Meet Quincey Hettinger, a freshman at BYU and the Guest Editor in the March-April edition of Youth Runner Magazine. This is the first of many weekly blog posts you can look forward to from Quincey. Since she started running at age five and ran in 12 USATF Junior Olympic XC Nationals she knows what goes through the mind of a Youth Runner.  She would like to hear your comments and questions so go ahead and leave them below for her.

Because I Run           

I was raised in Vista, CA, located in north San Diego County. When I was 5 years old, I competed in a local running race hosted by the Southern California Municipal Athletic Foundation, known as SCMAF. The race was held at Kit Carson Park in Escondido, CA and was a ½ mile flat course. Not having trained, I was surprised to have come in second place and received my very first medal. The following year, when I was 6 years old, my older brother became a member of the San Diego SoCal RoadRunners, a private competitive running club. As the little sister, my mom dragged me to practice. I was initially more interested in playing in the dirt pile, but later became fascinated with the cool yellow and black uniforms. Also, I liked hanging out with the other girls my age that were running on the team. After a few months of attending practice and gentle prodding by head coach Mike Mena, I joined the team. Within a short time, Coach Mena dubbed me the “Energizer Bunny.” I wasn’t that fast, but I could keep going on and on.

The San Diego SoCal RoadRunners was a highly competitive cross country team. Hailing top collegiate runners such as Darren Fahy of Georgetown; Parker Stinson, Emma Abrahamson and Chris Brewer of the University of Oregon; Collin Jarvis of UC Berkeley; and Steven Fahy of Stanford, the  RoadRunners had a solid youth running program. These runners and their siblings became my teammates and mentors. Together we traveled to Association, Regionals and National competitions. Together we warmed up on courses in Chicago, Rhode Island and Kansas. Together we carb-loaded at Italian restaurants in Nevada, Virginia and New Mexico. Together we cheered for our teammates as they stood on the podium, and hugged them when we experienced disappointment.

Quincey (pictured on the bottom right) with her team, the San Diego SoCal RoadRunners at the 2004 USATF Junior Olympic Cross Country National Championships in Schaumburg, Illinois where her team placed second in the bantam girls age division.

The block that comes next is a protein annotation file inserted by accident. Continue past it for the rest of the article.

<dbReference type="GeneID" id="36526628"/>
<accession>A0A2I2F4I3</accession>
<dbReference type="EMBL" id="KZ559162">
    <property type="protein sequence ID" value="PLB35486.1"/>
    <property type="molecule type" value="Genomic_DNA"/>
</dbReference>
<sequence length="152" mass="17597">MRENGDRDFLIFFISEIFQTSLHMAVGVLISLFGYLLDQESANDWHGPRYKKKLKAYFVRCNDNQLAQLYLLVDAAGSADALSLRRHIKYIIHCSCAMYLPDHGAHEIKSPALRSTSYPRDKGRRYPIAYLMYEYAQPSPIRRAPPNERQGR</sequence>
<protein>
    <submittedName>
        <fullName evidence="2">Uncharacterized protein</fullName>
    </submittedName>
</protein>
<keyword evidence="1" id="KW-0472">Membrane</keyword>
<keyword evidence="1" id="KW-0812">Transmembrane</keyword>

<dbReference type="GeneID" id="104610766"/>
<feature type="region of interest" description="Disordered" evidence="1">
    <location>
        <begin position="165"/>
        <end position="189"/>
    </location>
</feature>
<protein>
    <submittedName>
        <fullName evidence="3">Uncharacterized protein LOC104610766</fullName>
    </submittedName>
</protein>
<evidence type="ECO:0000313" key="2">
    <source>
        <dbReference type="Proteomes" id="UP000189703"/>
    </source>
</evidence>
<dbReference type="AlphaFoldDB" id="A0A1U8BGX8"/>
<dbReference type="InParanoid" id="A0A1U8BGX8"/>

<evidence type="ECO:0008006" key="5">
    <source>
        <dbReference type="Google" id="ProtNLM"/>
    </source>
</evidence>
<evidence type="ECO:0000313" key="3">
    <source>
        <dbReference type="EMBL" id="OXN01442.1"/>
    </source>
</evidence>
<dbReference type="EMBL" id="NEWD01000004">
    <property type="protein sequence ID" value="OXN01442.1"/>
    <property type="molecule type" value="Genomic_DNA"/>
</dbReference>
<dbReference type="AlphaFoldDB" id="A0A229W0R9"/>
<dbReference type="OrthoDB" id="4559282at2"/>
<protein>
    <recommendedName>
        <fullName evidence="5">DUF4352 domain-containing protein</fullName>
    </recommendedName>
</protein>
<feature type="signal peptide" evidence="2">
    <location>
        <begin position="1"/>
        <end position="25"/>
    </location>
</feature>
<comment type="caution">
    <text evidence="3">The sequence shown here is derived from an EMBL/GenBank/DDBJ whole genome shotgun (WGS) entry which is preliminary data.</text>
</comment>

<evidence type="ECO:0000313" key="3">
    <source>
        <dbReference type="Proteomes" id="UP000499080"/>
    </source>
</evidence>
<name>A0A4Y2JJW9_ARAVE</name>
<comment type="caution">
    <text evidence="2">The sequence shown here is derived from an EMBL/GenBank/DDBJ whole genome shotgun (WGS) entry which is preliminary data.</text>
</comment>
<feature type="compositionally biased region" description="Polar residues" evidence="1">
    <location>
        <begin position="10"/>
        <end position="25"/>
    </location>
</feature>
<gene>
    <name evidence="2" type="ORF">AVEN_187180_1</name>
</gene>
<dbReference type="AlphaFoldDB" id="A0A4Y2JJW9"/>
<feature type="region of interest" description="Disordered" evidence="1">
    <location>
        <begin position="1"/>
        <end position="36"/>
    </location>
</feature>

With the San Diego SoCal RoadRunners, I competed in my fourth USATF Junior Olympic Cross Country National Championships in Spokane, Washington at the age of 10. I realized that I could achieve a rare and solitary accomplishment: qualify and compete in 12 consecutive National Cross Country Championships. Eight years of training and dedication lay ahead.

I knew completing this goal would take an immense amount of dedication. To stay competitive, I would have to practice 4-6 days each week for 48 weeks per year. I would have to train when I did not feel well, during vacations and in inclement weather. I would have to endure pain and injury. In 2011, I suffered from a serious injury that prevented me from running for most of the cross-country season. After several months of cross training on a bike or in the pool, I competed at Nationals in Myrtle Beach, South Carolina, despite the pain and my unconventional training program.

In addition to this rigorous training schedule, I would need to be successful in several highly competitive qualifying races each year. In the 2007 and 2008 seasons, my running club had 20 girls in my age division competing for 8 positions. In order to qualify for the races in Lawrence, Kansas and Mechanicsville, Virginia, I would have to be at peak performance and run my personal best. I ultimately was successful and earned one of the coveted positions for both years.

A further challenge would be encountering factors beyond my control during the races. In 2005, in Smithfield, Rhode Island, we ran in a foot of snow, at temperatures close to freezing. At the beginning of this race, I fell down in the snow and had to regain my position. Fortunately, I was not injured; I placed 53rd as an individual and 2nd as a team. In 2010, in Hoover, Alabama, my shoe came off and I ran the last half mile with only one shoe. My determination motivated me to finish every race, regardless of the unexpected circumstances.

These experiences were not without disappointment. In 2006 in Spokane, Washington, I had hoped to place in the top 25 in my age division and earn the title of “All-American.” Based on my training, I knew that the potential for success was within my grasp. I ultimately finished the race in 27th place, 2 places away from my goal. My disappointment turned into exhilaration when I learned my performance contributed to my team becoming National Champions.

I have now competed in 12 Junior Olympic Cross Country National Championships. Because I run, my discipline and determination to do my personal best in other aspects of my life has increased. Because I run, I have learned that success in sports, academia or music comes from consistent efforts. Because I run, I know the importance of maintaining a positive outlook through unexpected circumstances and disappointment.

Over the next several months, I hope to share my thoughts and experiences with you. Please join me on my blog - Because I Run.